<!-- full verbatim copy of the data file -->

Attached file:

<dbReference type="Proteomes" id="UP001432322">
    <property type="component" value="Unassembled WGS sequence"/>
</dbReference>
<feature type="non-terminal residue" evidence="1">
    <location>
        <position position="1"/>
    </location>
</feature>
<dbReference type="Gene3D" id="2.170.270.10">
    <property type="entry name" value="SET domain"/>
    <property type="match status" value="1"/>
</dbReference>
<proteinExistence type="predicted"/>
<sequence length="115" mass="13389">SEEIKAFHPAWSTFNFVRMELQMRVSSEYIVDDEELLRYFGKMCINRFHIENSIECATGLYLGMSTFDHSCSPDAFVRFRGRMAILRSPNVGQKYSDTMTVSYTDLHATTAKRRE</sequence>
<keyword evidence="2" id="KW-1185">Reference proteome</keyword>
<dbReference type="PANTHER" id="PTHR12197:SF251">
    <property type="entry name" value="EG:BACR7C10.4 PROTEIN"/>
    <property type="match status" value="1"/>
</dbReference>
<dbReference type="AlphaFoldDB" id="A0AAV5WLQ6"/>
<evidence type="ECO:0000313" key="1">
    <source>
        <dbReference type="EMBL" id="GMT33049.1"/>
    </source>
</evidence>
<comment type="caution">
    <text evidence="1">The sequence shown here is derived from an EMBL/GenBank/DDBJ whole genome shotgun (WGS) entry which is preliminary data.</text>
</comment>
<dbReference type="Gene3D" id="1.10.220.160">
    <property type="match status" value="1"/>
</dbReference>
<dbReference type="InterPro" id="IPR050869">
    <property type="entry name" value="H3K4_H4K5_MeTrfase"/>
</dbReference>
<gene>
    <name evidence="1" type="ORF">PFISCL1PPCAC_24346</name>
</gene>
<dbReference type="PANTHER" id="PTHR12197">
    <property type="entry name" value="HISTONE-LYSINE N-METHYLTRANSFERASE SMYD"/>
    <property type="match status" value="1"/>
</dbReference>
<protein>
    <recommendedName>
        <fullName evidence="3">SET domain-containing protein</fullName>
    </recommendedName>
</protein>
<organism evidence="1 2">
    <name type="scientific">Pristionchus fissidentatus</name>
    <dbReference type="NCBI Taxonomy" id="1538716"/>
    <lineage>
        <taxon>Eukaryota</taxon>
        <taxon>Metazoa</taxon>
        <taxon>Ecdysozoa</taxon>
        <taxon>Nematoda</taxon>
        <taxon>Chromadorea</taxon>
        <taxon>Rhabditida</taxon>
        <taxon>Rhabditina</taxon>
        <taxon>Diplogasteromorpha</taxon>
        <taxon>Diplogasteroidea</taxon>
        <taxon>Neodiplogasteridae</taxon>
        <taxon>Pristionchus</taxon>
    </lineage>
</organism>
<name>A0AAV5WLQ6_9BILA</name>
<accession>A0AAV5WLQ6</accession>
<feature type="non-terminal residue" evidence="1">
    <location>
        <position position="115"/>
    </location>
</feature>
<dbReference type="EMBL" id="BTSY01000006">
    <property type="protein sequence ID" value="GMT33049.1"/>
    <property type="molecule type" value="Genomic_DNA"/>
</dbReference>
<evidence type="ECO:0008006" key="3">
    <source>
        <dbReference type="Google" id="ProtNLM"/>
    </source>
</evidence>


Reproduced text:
<dbReference type="Proteomes" id="UP001432322">
    <property type="component" value="Unassembled WGS sequence"/>
</dbReference>
<feature type="non-terminal residue" evidence="1">
    <location>
        <position position="1"/>
    </location>
</feature>
<dbReference type="Gene3D" id="2.170.270.10">
    <property type="entry name" value="SET domain"/>
    <property type="match status" value="1"/>
</dbReference>
<proteinExistence type="predicted"/>
<sequence length="115" mass="13389">SEEIKAFHPAWSTFNFVRMELQMRVSSEYIVDDEELLRYFGKMCINRFHIENSIECATGLYLGMSTFDHSCSPDAFVRFRGRMAILRSPNVGQKYSDTMTVSYTDLHATTAKRRE</sequence>
<keyword evidence="2" id="KW-1185">Reference proteome</keyword>
<dbReference type="PANTHER" id="PTHR12197:SF251">
    <property type="entry name" value="EG:BACR7C10.4 PROTEIN"/>
    <property type="match status" value="1"/>
</dbReference>
<dbReference type="AlphaFoldDB" id="A0AAV5WLQ6"/>
<evidence type="ECO:0000313" key="1">
    <source>
        <dbReference type="EMBL" id="GMT33049.1"/>
    </source>
</evidence>
<comment type="caution">
    <text evidence="1">The sequence shown here is derived from an EMBL/GenBank/DDBJ whole genome shotgun (WGS) entry which is preliminary data.</text>
</comment>
<dbReference type="Gene3D" id="1.10.220.160">
    <property type="match status" value="1"/>
</dbReference>
<dbReference type="InterPro" id="IPR050869">
    <property type="entry name" value="H3K4_H4K5_MeTrfase"/>
</dbReference>
<gene>
    <name evidence="1" type="ORF">PFISCL1PPCAC_24346</name>
</gene>
<dbReference type="PANTHER" id="PTHR12197">
    <property type="entry name" value="HISTONE-LYSINE N-METHYLTRANSFERASE SMYD"/>
    <property type="match status" value="1"/>
</dbReference>
<protein>
    <recommendedName>
        <fullName evidence="3">SET domain-containing protein</fullName>
    </recommendedName>
</protein>
<organism evidence="1 2">
    <name type="scientific">Pristionchus fissidentatus</name>
    <dbReference type="NCBI Taxonomy" id="1538716"/>
    <lineage>
        <taxon>Eukaryota</taxon>
        <taxon>Metazoa</taxon>
        <taxon>Ecdysozoa</taxon>
        <taxon>Nematoda</taxon>
        <taxon>Chromadorea</taxon>
        <taxon>Rhabditida</taxon>
        <taxon>Rhabditina</taxon>
        <taxon>Diplogasteromorpha</taxon>
        <taxon>Diplogasteroidea</taxon>
        <taxon>Neodiplogasteridae</taxon>
        <taxon>Pristionchus</taxon>
    </lineage>
</organism>
<name>A0AAV5WLQ6_9BILA</name>
<accession>A0AAV5WLQ6</accession>
<feature type="non-terminal residue" evidence="1">
    <location>
        <position position="115"/>
    </location>
</feature>
<dbReference type="EMBL" id="BTSY01000006">
    <property type="protein sequence ID" value="GMT33049.1"/>
    <property type="molecule type" value="Genomic_DNA"/>
</dbReference>
<evidence type="ECO:0008006" key="3">
    <source>
        <dbReference type="Google" id="ProtNLM"/>
    </source>
</evidence>